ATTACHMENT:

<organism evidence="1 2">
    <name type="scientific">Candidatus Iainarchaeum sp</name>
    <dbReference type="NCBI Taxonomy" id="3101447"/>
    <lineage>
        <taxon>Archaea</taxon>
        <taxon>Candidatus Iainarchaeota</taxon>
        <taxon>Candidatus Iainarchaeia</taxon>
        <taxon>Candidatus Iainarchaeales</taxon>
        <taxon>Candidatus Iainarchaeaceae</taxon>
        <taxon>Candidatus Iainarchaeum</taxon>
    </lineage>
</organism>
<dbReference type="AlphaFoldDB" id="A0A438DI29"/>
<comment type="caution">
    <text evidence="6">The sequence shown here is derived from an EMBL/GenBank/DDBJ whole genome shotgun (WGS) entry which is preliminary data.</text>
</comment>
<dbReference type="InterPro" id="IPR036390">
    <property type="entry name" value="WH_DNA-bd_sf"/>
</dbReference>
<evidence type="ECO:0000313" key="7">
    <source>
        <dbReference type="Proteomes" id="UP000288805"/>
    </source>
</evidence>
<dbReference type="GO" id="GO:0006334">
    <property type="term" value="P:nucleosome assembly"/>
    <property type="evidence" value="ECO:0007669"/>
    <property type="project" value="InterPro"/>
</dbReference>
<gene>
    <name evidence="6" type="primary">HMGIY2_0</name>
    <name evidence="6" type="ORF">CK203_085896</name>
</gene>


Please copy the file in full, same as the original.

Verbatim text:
<organism evidence="1 2">
    <name type="scientific">Candidatus Iainarchaeum sp</name>
    <dbReference type="NCBI Taxonomy" id="3101447"/>
    <lineage>
        <taxon>Archaea</taxon>
        <taxon>Candidatus Iainarchaeota</taxon>
        <taxon>Candidatus Iainarchaeia</taxon>
        <taxon>Candidatus Iainarchaeales</taxon>
        <taxon>Candidatus Iainarchaeaceae</taxon>
        <taxon>Candidatus Iainarchaeum</taxon>
    </lineage>
</organism>
<dbReference type="AlphaFoldDB" id="A0A438DI29"/>
<comment type="caution">
    <text evidence="6">The sequence shown here is derived from an EMBL/GenBank/DDBJ whole genome shotgun (WGS) entry which is preliminary data.</text>
</comment>
<dbReference type="InterPro" id="IPR036390">
    <property type="entry name" value="WH_DNA-bd_sf"/>
</dbReference>
<evidence type="ECO:0000313" key="7">
    <source>
        <dbReference type="Proteomes" id="UP000288805"/>
    </source>
</evidence>
<dbReference type="GO" id="GO:0006334">
    <property type="term" value="P:nucleosome assembly"/>
    <property type="evidence" value="ECO:0007669"/>
    <property type="project" value="InterPro"/>
</dbReference>
<gene>
    <name evidence="6" type="primary">HMGIY2_0</name>
    <name evidence="6" type="ORF">CK203_085896</name>
</gene>